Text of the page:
SZA performs during the 60th Annual Grammy Awards at Madison Square Garden on Jan. 28, 2018, in New York City.
Photo: Christopher Polk (Getty Images for NARAS)

A month after being snubbed at the Grammys, SZA has two new interviews (and one major cover) out that have all but solidified her status as one of the most relatable chart-toppers in the game right now.

Speaking to GQ, SZA revealed that she was “mad as hell” about her Grammy losses. The most nominated woman at the Grammys this year, the 27-year-old singer was the crowd favorite to take home the award for Best New Artist, which Alessia Cara ended up winning.

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As she discusses how she felt before and after that night, SZA keeps things all-the-way real in a way that few artists with her level of success do. Like when she discusses how hard it was to deal with the loss publicly:

You’d think having all of these people excessively posting or vocalizing their support for you after losing would be uplifting and flattering. But on the receiving end, that’s difficult to take.

You know, I never looked at the Internet [after the Grammys]. I never looked at anything anyone ever said after that online—not once. The only time I ever heard about it was in person, when someone walked up to me and was like, “You were robbed” or whatever the fuck. I was like, “I feel you.” My home girl actually showed me Alessia [Cara]’s post and I thought, This is really crazy.

I just didn’t know how to take it. I didn’t say anything, I didn’t post, because I’ve never had to deal with anything I really believed in wholeheartedly, or invested in, and went through something that publicly before. I wanted to be honest as fuck, and if today I’m just mad as hell, I don’t want to say something that reflects me being mad as hell. But I definitely feel blessed now. I also don’t feel compelled to explain myself.

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And battling your ego:

Do you feel like you are in a battle with your ego?

Yeah, of course! I don’t think of the ego in terms of who I am to other people. I think of it in terms of who I am to myself and when I take shit personally. Shit like the Grammys. I can have an attitude and really take that shit an ugly-ass way and get caught up in the wrong moment and miss everything about it. Miss the whole blessing in it. But you gotta identify the ego so that you can get over it.

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In SZA’s conversation with Kara Brown at The Fader, the cover of which she graces this month, readers are treated to another side of the performer. She comes off as an artist who’s managed to hold on to herself through the fame and attention—eating ribs, sushi and spinach-artichoke dip, and delivering blunt observations about, life, Ctrl and managing success.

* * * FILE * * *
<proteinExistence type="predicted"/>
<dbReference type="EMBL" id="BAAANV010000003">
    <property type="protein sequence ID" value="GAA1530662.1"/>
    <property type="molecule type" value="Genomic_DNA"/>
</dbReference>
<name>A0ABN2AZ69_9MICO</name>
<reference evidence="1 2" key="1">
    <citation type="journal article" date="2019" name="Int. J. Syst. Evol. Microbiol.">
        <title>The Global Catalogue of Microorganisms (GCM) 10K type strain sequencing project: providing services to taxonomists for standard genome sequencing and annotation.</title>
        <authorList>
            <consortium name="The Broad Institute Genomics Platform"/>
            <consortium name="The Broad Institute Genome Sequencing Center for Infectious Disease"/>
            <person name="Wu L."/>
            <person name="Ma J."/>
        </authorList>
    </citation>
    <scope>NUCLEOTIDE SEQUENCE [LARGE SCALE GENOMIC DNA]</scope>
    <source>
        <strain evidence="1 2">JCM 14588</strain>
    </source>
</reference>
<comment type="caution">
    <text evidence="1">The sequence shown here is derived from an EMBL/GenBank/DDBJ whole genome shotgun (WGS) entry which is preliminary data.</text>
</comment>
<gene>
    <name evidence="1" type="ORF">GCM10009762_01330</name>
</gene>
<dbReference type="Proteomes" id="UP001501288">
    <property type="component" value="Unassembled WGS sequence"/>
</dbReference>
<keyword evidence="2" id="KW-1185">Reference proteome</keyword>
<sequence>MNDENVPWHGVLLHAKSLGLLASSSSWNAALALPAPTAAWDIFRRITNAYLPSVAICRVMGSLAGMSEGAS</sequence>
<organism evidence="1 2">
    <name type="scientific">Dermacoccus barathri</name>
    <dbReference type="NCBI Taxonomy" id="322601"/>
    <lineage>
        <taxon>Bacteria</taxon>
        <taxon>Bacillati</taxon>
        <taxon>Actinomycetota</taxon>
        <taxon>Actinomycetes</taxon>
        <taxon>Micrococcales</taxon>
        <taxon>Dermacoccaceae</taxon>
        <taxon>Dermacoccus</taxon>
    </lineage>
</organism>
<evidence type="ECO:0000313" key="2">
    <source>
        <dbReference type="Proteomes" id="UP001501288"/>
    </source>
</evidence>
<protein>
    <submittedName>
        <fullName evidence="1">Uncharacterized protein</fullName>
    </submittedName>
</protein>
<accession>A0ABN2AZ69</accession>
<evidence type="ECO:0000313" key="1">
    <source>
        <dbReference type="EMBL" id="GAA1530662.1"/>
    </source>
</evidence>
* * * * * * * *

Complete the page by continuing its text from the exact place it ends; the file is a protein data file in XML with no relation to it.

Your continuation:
Here’s the alt-R&B singer on eating right:

“Trying to fix my diet. Trying to cut back on a lot of things just ‘cause your body is a machine and needs shit to energize the focus, and if I’m high eating ribs all the time, I can’t do anything.”

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And on managing her schedule:

When I tell her she looks like she’s just come from the woods, she purrs and playfully faux-primps her hair: “Oh my god. Dream. Please. Please stop.” Originally, she wanted to take me to “the forest” and “smoke me out,” but plans changed due to a hectic timetable filled with preparations for her trip. “The art of squeezing shit in,” she says, shaking her head.

This was SZA’s reaction to hearing that her song “Broken Clocks” (which still brings her dad to tears) made it to former President Barack Obama’s list of favorite songs of 2017:

Appropriately, she heard the news while she was in Hawaii, his home state. “It’s so weird ‘cause I had been talking about Obama since I landed in Hawaii,” she says. “I was like, ‘Is it weird if I DM his daughters and ask to hang out?’ And I’m like, ‘OK, never mind I’m gonna smoke weed,’” she laughs.

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And on the disconnect between how she perceived Ctrl and how the rest of the world saw it:

For all the success and all the acclaim, there’s still a disconnect between how SZA sees herself and how the world sees her. “I didn’t even fuck with my own album, so I was so confused and almost, like, angry that everyone fucked with it so much,” she says. “It meant everything I felt about myself was wrong. And it was just like, If that’s not the truth, then what is the truth?

Never change, SZA.